JOHN JACKSON swept the sidewalk outside his house in the late-afternoon sun. A huge American flag hung out front, where a lethargic brown-and-white beagle sat inside a fenced-off driveway and front yard filled with flowering trees and potted plants.
Jackson lives on Brown Street near 19th, in what has become the increasingly "hot" real-estate market of Francisville.
The neighborhood, for years predominantly African-American with some Latinos, has a growing number of newcomers, many of them white and Asian professionals, residents say.
Newer three-story houses tower over one-story homes built in the 1980s by the Philadelphia Housing Authority and bought by mostly black teachers, bank employees and government workers.
"We have been cheated," said Jackson, a parochial-school administrator, who is black.
"We are paying the price for investment in this area where everybody who is buying here now will have a 10-year tax abatement, while our property taxes are being tripled.
"Our own kids will not be able to buy a home in this area, and that's very disturbing."
The gentrification of the 28-square-block neighborhood has made Francisville a prime example of the tensions and fears of higher property taxes that often accompany change in Philadelphia.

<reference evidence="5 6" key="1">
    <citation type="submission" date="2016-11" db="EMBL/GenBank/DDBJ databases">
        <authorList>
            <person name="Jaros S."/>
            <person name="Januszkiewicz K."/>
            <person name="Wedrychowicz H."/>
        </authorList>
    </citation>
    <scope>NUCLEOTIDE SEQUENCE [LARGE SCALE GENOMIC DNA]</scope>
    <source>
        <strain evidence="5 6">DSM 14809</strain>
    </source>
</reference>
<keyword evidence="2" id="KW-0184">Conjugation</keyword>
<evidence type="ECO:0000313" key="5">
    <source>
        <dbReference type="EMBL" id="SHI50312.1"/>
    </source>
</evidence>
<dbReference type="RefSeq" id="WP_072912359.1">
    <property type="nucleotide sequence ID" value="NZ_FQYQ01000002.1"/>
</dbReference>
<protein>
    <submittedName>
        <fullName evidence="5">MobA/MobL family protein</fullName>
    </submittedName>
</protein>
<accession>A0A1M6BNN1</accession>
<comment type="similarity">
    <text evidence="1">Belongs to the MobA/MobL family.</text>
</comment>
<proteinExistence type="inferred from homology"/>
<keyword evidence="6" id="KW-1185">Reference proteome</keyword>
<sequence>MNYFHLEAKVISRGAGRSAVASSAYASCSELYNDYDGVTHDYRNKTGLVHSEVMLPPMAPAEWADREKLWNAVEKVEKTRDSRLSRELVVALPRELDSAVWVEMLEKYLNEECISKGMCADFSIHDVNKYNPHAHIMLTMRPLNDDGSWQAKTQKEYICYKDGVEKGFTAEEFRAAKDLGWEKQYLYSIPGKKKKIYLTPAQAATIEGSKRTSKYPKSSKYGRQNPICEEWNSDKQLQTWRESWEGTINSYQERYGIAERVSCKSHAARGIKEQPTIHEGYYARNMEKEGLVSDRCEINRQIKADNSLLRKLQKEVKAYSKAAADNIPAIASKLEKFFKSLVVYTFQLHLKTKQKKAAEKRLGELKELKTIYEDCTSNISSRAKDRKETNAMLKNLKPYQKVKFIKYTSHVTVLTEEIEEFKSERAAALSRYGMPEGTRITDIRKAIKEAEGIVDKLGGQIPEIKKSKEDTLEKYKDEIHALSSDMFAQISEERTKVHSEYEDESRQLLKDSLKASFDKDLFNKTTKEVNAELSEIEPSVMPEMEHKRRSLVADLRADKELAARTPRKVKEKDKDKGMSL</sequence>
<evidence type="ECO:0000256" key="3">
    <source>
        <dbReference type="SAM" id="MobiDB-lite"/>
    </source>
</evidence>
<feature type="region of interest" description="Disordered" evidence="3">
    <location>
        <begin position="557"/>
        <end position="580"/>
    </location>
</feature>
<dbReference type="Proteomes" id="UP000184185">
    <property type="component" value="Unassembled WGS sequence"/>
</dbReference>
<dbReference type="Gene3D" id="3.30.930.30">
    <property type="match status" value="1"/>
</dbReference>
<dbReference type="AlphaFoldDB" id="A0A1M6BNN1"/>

City Council President Darrell Clarke, whose district includes Francisville, said he wants to ensure that longtime residents aren't forced out by higher taxes. He said a gentrification-relief law signed by Mayor Nutter on June 25 is aimed at helping them.
"Why should the people who have lived in these neighborhoods when it wasn't fashionable have to move?" Clarke asked yesterday.
But Clarke has been a lightning rod for tensions in Francisville. Many developers say they are outraged that he has put a "hold" on the sale of all city-owned properties in the district, including at least 12 in Francisville.
Clarke said his main concern is to make sure some affordable housing remains in his district.
Some newer residents are disappointed that the Francisville neighborhood organization didn't fight the approval of JBJ Soul Homes. The $20 million project, funded by musician Jon Bon Jovi for Project H.O.M.E. and People to People Inc., will bring a complex of commercial and residential housing for the homeless to the intersection of Broad Street and Fairmount and Ridge avenues.
Penelope Giles, executive director of the Francisville Neighborhood Development Corp., said some newer residents objected to the low-income project at what they considered the gateway to a renewing Ridge Avenue corridor.
New houses on Uber Street, which stretches north from Fairmount Avenue between 19th and 20th streets, sold for as much as $670,000 in the last five years, city records show.
But houses similar to Jackson's sold at prices ranging from $27,000 to $44,000 between 1992 and 2000. The market value of some of those $27,000 homes is now listed between $223,000 and $230,000.
A house on Uber Street near Brown, which Arlene Lee bought for $44,900 in 2000, was assessed recently at $335,900.
"If they go with the $335,000 figure, my taxes will jump to $4,000, [from $800 last year]," said Lee.
Francisville - bounded by Fairmount Avenue on the south, Girard on the north, Corinthian on the west and Broad Street on the east - is an old Philadelphia neighborhood.